The melting of ice cover in the Arctic is thought to be a major contributor to global warming and rising sea levels.
So the research provided by Arctic and Antartic Centre is valuable in helping scientists to understand and address global warming.Â China is one of the leaders in international cooperation on efforts to prevent global warming. It signed the Paris Agreement in 2016 and has maintained its commitment to the international targets to reduce carbon emissions and increase non-fossil fuel sources for primary energy consumption. The U.S., on the other hand, has withdrawn from the agreement and therefore does not intend to commit to the international targets for reducing pollution.
Chinese expeditions and research in the Arctic also include an interest in new sources of natural resources.Â The US Geological Survey estimated in 2008 that the Arctic Circle has more than 90 billion barrels of oil and 30 percent of the world’s natural gas – more than a fifth of the world’s undiscovered, technically recoverable reserves. And Greenland – besides significant iron ore stocks – is believed to have the largest rare earths deposits outside China.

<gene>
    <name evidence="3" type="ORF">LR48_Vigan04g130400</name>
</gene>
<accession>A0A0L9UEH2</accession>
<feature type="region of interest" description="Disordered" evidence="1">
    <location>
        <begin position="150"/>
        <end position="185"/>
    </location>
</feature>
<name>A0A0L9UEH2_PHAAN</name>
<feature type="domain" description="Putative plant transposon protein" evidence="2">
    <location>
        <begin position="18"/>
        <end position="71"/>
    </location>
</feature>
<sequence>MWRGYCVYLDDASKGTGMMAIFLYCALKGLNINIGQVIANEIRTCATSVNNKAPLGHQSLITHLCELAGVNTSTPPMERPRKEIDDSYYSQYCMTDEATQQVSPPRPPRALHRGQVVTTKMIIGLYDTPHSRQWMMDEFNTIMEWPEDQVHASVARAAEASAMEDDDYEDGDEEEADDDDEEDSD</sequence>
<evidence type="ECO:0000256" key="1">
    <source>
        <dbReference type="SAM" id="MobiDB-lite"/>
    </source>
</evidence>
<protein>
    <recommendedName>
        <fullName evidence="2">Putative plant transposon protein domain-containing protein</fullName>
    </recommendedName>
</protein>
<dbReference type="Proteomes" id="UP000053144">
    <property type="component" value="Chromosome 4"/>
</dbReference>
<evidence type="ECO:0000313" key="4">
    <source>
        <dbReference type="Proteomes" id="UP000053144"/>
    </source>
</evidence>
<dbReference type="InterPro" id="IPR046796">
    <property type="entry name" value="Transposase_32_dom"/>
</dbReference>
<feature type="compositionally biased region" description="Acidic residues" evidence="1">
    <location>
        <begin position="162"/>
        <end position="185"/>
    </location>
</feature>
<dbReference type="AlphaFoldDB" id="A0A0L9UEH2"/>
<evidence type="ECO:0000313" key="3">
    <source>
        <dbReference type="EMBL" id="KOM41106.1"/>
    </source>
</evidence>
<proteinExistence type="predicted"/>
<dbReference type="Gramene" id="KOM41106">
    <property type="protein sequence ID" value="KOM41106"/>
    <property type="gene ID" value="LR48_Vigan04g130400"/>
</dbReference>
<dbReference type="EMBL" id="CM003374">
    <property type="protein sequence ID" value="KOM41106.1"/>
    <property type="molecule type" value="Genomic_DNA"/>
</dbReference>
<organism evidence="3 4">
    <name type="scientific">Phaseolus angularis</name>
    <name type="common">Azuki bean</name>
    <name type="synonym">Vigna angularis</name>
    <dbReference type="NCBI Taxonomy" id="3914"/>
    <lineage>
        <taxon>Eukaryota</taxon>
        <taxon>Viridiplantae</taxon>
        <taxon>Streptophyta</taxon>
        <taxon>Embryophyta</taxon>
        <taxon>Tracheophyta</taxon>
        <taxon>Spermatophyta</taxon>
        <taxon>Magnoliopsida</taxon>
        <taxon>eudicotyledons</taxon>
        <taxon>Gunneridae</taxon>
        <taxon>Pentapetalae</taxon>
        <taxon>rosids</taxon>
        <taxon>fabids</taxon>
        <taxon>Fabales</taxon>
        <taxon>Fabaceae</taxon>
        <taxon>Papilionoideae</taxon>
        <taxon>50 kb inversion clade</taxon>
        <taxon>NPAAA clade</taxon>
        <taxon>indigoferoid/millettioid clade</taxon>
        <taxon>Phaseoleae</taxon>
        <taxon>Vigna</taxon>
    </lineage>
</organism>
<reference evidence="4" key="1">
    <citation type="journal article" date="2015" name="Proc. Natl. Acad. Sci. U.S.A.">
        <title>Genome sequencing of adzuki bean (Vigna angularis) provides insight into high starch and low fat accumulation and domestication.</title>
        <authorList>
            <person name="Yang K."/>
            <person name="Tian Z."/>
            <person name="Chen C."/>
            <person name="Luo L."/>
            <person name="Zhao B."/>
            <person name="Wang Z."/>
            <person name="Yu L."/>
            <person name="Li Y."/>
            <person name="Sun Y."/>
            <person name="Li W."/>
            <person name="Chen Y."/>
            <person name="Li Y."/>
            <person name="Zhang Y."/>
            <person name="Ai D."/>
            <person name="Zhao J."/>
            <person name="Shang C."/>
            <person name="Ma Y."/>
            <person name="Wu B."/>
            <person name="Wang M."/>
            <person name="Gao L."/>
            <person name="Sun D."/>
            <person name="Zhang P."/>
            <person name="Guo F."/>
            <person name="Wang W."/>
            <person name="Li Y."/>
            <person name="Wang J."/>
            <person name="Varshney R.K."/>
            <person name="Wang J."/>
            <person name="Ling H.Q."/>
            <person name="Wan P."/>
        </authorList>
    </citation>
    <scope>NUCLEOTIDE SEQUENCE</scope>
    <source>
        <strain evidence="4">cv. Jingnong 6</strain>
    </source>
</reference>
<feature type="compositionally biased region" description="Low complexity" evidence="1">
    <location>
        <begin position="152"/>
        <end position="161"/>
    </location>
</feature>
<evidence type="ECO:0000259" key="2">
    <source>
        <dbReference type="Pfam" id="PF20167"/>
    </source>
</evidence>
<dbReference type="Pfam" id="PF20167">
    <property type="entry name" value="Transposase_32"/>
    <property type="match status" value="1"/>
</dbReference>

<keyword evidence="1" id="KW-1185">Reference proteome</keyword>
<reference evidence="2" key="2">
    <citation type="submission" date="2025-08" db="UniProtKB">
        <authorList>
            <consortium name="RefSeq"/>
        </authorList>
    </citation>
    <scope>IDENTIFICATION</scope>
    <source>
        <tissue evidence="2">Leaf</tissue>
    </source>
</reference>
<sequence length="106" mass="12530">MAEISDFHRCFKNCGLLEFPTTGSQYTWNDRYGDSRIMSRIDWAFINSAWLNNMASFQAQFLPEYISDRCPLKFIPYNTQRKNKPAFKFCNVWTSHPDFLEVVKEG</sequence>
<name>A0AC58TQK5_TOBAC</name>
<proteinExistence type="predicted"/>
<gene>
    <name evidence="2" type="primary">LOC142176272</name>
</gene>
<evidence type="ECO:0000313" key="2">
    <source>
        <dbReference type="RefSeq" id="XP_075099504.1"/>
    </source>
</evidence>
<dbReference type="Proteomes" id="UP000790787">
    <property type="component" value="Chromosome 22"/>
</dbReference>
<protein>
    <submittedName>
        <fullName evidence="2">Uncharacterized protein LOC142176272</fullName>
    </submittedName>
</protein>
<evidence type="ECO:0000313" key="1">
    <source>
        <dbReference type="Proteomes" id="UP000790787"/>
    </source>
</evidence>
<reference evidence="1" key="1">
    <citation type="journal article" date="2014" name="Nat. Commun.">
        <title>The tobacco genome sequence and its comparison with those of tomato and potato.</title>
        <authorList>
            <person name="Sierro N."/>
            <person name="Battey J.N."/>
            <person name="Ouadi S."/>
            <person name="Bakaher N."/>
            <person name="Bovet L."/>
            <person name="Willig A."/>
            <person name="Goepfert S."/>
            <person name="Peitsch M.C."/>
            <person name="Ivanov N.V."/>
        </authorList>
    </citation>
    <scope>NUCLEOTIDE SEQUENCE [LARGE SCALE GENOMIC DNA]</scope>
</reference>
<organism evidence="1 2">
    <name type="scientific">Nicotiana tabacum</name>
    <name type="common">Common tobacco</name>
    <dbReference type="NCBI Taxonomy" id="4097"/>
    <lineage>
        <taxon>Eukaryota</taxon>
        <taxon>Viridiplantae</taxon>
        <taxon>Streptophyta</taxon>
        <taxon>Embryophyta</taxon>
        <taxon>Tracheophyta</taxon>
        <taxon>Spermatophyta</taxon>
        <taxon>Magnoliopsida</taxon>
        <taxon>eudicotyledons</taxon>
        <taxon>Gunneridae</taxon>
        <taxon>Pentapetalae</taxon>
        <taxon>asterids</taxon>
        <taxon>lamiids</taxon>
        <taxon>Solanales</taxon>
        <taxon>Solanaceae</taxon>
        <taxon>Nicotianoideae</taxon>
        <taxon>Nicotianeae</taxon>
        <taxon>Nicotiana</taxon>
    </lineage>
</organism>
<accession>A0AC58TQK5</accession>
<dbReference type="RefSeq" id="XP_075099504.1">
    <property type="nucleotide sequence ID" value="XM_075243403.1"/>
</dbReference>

In addition, the region’s fishing stocks could supplement China’s own overfished water. According to a Chinese diplomat in Norway, the Arctic is “the world’s largest storehouse of biological protein”.
Discussion Questions (work in pairs before we discuss as a class)
1.How much quicker is the Northern Sea route when compared to the Suez canal route? How much shorter is it?Â
2. What kind of research do the Snow Dragon expeditions support? What issues are the scientists examining?
3. What advantages and disadvantages does the melting Arctic ice present to China?
4.What are some of the consequences of the Arctic’s melting ice for the world?Â
5.What other factors contribute to global warming?
6.What can be done about global warming? What are some of the difficulties in addressing the problem?Â